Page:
Fierce gales swept across Britain, October 27, killing at least seven people and causing widespread damage.
Fierce gales swept across Britain, October 27, killing at least seven people and causing widespread damage. For some areas, the storm brought the first unrationed water for weeks, and north-east Scotland suffered the first heavy snowfall of the winter.
Five of the dead were fishermen whose boats foundered off the Scottish coast; the two other deaths occurred in accidents caused by the gale in different parts of the country. The wind rose to 104 m.p.h. at St. Abos Head, Berwickshire, equalling the previous October record for the British Isles since observations began.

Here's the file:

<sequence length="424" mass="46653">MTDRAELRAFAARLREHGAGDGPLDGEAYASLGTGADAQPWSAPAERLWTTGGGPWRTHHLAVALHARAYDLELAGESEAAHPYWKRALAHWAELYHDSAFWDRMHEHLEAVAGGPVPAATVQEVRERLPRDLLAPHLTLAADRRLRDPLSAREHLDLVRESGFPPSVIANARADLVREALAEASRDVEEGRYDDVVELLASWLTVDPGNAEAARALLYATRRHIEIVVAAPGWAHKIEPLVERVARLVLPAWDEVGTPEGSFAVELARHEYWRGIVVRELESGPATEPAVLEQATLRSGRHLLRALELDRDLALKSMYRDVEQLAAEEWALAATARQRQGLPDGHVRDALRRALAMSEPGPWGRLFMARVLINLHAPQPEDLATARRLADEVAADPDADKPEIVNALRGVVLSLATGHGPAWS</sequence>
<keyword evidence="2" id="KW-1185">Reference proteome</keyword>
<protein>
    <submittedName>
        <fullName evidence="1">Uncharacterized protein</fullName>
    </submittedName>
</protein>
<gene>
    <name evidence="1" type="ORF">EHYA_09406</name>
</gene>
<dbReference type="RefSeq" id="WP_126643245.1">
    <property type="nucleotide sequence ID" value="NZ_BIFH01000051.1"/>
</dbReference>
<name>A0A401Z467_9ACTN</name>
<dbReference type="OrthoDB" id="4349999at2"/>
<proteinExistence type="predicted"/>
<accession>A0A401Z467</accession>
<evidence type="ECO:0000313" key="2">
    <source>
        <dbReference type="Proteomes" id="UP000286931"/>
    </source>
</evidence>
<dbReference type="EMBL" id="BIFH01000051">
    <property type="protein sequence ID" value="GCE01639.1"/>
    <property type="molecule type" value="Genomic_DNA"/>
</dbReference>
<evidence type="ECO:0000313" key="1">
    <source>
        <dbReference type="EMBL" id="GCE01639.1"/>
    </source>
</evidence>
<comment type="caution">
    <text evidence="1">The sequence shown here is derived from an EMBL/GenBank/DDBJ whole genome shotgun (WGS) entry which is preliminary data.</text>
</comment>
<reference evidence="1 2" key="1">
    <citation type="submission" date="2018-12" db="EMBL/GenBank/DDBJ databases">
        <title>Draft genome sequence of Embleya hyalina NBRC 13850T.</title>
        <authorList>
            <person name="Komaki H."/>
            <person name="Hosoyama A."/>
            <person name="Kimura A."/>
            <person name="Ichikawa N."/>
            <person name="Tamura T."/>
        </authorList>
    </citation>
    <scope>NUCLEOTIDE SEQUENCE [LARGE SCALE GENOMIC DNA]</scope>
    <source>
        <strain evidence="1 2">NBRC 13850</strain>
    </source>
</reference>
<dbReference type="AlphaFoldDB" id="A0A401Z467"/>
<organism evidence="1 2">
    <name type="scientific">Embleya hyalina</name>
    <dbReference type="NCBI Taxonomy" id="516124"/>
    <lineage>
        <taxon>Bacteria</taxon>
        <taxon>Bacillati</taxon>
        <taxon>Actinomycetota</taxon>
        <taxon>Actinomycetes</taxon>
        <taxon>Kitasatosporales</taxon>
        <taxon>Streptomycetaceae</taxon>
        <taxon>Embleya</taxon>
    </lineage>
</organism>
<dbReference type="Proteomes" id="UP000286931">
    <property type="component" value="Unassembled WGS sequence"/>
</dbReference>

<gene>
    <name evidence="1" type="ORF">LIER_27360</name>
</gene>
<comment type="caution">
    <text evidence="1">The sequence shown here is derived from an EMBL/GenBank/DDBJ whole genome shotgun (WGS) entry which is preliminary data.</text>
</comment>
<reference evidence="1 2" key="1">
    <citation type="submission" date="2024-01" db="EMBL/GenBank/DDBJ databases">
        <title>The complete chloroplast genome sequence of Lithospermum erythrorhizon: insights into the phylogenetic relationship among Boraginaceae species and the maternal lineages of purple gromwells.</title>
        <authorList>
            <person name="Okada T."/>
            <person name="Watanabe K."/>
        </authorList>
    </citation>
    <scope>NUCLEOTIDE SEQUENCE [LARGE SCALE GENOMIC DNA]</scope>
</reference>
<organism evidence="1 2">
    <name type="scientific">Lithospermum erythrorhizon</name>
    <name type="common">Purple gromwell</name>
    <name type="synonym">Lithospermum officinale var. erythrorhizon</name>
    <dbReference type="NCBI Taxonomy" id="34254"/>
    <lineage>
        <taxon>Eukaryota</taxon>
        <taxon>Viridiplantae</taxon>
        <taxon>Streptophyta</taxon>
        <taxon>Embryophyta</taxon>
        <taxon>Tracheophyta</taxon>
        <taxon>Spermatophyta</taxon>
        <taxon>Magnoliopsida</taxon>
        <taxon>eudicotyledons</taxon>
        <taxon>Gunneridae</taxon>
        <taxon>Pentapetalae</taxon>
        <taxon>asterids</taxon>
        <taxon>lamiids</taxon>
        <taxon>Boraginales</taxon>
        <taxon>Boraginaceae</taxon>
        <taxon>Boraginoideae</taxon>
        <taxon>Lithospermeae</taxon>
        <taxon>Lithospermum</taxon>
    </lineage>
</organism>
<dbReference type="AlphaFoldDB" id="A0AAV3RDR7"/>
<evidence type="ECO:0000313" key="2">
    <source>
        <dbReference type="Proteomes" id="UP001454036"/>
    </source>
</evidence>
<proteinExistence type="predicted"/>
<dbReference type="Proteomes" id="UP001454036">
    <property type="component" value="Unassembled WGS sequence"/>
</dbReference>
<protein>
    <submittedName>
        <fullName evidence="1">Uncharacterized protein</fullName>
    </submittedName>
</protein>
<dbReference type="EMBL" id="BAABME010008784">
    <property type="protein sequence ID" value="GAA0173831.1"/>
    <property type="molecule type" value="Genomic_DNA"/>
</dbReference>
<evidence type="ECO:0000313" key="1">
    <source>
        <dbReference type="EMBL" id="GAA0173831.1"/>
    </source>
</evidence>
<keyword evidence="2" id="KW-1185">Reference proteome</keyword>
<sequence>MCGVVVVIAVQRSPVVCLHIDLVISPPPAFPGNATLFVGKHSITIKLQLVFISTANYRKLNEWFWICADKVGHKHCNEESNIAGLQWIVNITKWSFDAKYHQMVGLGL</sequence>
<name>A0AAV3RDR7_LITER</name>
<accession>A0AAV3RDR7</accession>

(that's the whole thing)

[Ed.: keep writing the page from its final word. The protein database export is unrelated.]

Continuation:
Ships sought shelter at points all round the coast and many vessels were damaged. The Dunkirk to Dover night ferry was six hours late on arrival from France. At Deal, on the Kent coast the gale developed into a whirlwind, toppling chimney stacks and damaging roofs as it swept across the town. Off the Welsh coast. a lifeboat sailed on to the wave-washed deck of a ship in distress and saved the 9-man crew.
Inland, delays were caused by trees falling across roads and railways. By nightfall, the gale was losing some of its strength. At a power station in Wales, an 80-foot wall was cracked by the wind and was in danger of collapsing.